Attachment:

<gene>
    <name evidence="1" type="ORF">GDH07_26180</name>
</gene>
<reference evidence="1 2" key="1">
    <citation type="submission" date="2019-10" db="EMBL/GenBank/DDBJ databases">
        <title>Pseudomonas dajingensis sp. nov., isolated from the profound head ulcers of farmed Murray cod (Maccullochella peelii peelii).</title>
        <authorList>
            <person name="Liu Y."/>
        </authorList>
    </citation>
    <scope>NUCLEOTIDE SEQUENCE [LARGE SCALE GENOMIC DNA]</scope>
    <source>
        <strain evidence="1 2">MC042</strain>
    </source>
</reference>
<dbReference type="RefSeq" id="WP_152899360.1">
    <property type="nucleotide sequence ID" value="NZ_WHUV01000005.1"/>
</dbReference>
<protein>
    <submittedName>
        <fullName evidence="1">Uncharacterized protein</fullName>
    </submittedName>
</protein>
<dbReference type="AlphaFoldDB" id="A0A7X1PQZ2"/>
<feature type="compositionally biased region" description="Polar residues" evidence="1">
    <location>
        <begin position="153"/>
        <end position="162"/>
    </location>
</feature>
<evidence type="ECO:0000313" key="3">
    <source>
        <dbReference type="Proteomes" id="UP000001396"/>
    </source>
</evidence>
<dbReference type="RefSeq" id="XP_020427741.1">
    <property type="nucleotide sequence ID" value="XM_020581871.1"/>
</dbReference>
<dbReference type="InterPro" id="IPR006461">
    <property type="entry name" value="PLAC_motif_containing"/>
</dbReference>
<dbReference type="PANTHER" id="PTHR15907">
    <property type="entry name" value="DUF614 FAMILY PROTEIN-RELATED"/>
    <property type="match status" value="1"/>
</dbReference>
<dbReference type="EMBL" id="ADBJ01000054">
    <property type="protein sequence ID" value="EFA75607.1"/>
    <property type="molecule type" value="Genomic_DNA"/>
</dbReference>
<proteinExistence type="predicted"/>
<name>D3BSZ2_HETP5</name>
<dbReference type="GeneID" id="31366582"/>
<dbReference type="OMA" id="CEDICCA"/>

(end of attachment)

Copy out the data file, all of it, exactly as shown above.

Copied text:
<gene>
    <name evidence="1" type="ORF">GDH07_26180</name>
</gene>
<reference evidence="1 2" key="1">
    <citation type="submission" date="2019-10" db="EMBL/GenBank/DDBJ databases">
        <title>Pseudomonas dajingensis sp. nov., isolated from the profound head ulcers of farmed Murray cod (Maccullochella peelii peelii).</title>
        <authorList>
            <person name="Liu Y."/>
        </authorList>
    </citation>
    <scope>NUCLEOTIDE SEQUENCE [LARGE SCALE GENOMIC DNA]</scope>
    <source>
        <strain evidence="1 2">MC042</strain>
    </source>
</reference>
<dbReference type="RefSeq" id="WP_152899360.1">
    <property type="nucleotide sequence ID" value="NZ_WHUV01000005.1"/>
</dbReference>
<protein>
    <submittedName>
        <fullName evidence="1">Uncharacterized protein</fullName>
    </submittedName>
</protein>
<dbReference type="AlphaFoldDB" id="A0A7X1PQZ2"/>
<feature type="compositionally biased region" description="Polar residues" evidence="1">
    <location>
        <begin position="153"/>
        <end position="162"/>
    </location>
</feature>
<evidence type="ECO:0000313" key="3">
    <source>
        <dbReference type="Proteomes" id="UP000001396"/>
    </source>
</evidence>
<dbReference type="RefSeq" id="XP_020427741.1">
    <property type="nucleotide sequence ID" value="XM_020581871.1"/>
</dbReference>
<dbReference type="InterPro" id="IPR006461">
    <property type="entry name" value="PLAC_motif_containing"/>
</dbReference>
<dbReference type="PANTHER" id="PTHR15907">
    <property type="entry name" value="DUF614 FAMILY PROTEIN-RELATED"/>
    <property type="match status" value="1"/>
</dbReference>
<dbReference type="EMBL" id="ADBJ01000054">
    <property type="protein sequence ID" value="EFA75607.1"/>
    <property type="molecule type" value="Genomic_DNA"/>
</dbReference>
<proteinExistence type="predicted"/>
<name>D3BSZ2_HETP5</name>
<dbReference type="GeneID" id="31366582"/>
<dbReference type="OMA" id="CEDICCA"/>